A few years ago one of my kids went to the music festival at Reading so I took a particular interest in the bands that were playing and watched the broadcasts on TV. Off the back of that I bought a few albums and one of them was Save Rock and Roll. In the main the rock/RnB sound encapsulates the reason I enjoyed their live performances but for me it starts on a high with The Phoenix and slowly winds down. By the end of the album I felt like i’d had enough. Not sure if it was the music or the vocal style, or maybe the presence of Elton John! While I like some of his work it kind of ends it on a low because I just don’t enjoy his collaborative work of recent years. Still a good album but glad it’s not longer than it is.
Standout Track : The Phoenix
When the record company heard the pseudo-psychedelic ATWIAD for the first time apparently they weren’t impressed. Where was Purple Rain Part 2? While still touring with Purple Rain Prince was writing and recording ATWIAD and as always moved in a different direction to its predecessor. When I think of Prince albums ATWIAD seems to sit quietly in between Purple Rain and Parade, not always springing to mind when browsing my collection but this doesn’t reflect the quality of the album. You have undoubtedly heard of the singles but what defines it is its exploration of different sounds, instrumentation and composition that would characterise at least the next two albums. Where previously Prince would do it all, this is his more co-operative period with the Revolution, Wendy and Lisa in particular. If you have heard Purple Rain and like musicians that don’t stand still then you have to move on to ATWIAD.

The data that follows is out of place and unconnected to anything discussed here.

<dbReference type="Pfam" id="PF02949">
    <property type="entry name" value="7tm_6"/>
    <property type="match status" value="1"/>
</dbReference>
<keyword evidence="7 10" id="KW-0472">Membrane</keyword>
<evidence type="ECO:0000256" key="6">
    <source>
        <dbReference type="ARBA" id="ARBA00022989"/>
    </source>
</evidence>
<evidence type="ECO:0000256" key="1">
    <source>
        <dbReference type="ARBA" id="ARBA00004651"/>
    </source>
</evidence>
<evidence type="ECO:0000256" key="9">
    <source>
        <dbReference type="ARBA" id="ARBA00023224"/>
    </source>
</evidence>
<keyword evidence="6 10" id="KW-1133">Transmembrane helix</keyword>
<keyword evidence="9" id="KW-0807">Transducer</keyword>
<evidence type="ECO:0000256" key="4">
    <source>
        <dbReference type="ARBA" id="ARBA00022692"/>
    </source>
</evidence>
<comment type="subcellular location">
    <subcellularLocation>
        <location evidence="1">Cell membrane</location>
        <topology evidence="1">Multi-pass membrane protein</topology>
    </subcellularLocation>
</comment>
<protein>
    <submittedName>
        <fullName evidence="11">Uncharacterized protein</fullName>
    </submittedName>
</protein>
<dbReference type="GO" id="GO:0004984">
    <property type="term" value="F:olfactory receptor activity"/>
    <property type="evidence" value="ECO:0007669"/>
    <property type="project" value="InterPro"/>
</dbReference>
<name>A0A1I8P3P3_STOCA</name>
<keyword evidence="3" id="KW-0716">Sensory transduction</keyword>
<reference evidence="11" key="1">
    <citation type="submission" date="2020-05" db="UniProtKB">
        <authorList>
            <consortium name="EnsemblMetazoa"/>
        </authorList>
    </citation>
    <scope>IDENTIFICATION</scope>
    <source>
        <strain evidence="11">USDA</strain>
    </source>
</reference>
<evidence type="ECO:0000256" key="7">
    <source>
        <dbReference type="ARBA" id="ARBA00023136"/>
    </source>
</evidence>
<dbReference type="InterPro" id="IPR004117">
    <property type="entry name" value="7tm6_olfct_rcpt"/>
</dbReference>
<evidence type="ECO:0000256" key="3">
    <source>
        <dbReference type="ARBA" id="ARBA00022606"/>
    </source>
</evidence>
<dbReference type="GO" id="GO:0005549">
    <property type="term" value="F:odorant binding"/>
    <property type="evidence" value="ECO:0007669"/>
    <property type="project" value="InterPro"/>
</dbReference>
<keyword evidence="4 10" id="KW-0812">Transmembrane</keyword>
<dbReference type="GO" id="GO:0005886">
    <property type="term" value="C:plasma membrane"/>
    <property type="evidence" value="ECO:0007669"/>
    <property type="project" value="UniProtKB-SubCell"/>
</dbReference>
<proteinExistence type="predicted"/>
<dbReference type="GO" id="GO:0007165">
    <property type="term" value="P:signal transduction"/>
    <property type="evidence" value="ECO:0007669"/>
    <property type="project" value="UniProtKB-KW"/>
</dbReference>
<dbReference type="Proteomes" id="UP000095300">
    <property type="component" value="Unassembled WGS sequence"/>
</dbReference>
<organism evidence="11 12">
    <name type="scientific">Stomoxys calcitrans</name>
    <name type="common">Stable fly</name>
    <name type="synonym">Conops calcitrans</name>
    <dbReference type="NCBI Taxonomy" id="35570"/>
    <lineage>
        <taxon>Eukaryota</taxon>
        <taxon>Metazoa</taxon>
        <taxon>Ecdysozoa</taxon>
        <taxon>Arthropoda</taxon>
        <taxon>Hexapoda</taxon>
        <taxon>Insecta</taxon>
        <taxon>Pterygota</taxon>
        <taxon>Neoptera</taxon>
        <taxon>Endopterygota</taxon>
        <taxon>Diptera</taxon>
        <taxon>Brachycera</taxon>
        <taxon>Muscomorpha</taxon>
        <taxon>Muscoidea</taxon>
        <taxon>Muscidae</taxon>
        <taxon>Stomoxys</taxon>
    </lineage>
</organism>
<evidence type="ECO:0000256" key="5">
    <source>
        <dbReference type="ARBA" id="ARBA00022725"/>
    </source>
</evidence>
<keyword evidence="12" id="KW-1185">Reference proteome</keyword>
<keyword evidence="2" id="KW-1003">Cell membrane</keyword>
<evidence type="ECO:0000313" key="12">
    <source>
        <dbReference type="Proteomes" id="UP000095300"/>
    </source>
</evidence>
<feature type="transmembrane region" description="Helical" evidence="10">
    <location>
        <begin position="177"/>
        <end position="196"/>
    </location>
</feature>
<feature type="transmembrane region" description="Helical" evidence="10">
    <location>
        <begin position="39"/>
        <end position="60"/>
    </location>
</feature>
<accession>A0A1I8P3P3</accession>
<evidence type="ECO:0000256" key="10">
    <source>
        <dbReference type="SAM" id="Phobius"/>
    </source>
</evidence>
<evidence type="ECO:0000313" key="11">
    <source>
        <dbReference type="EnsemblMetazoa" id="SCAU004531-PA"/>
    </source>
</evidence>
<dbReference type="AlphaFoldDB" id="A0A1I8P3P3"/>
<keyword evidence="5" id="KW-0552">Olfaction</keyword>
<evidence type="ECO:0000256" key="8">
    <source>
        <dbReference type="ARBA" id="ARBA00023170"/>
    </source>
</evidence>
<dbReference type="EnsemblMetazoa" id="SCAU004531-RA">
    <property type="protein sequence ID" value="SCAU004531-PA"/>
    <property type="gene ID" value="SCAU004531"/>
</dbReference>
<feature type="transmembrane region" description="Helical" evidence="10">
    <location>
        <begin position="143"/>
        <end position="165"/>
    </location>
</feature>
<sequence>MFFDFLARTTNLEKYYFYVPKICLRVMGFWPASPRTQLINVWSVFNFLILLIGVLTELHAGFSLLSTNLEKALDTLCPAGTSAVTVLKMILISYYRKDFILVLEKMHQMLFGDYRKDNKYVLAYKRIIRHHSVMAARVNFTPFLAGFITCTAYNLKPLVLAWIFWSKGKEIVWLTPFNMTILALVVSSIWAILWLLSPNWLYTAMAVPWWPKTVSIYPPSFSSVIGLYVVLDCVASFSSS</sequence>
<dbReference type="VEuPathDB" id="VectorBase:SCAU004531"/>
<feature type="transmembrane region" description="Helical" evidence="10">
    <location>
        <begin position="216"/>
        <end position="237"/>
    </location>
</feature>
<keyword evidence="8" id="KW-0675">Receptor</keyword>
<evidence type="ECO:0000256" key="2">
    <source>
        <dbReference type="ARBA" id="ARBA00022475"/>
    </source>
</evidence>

Standout track : Condition of the Heart
The poster for Pollinator always caught my eye at the tube station and when I noticed it was available to listen to on a recent flight I didn’t hesitate. Its not often an album grabs me but after one listen I vowed to grab it from iTunes. It’s rare that this happens so this morning I have been trying to decide what it is I like about this album. Primarily its the driving drums that underpin the songs that do it for me, at times reminiscent of the drum track of Heart of Glass. Debbie Harry’s vocal has understandably lost a little of its smoothness, being really noticeable on Doom or Destiny however that might be intentional. This album really has the post-punk-disco-infused sound that for me is Blondie, and while some people may not like that i think its the reason why this album instantly appealed.
Standout Track : Long Time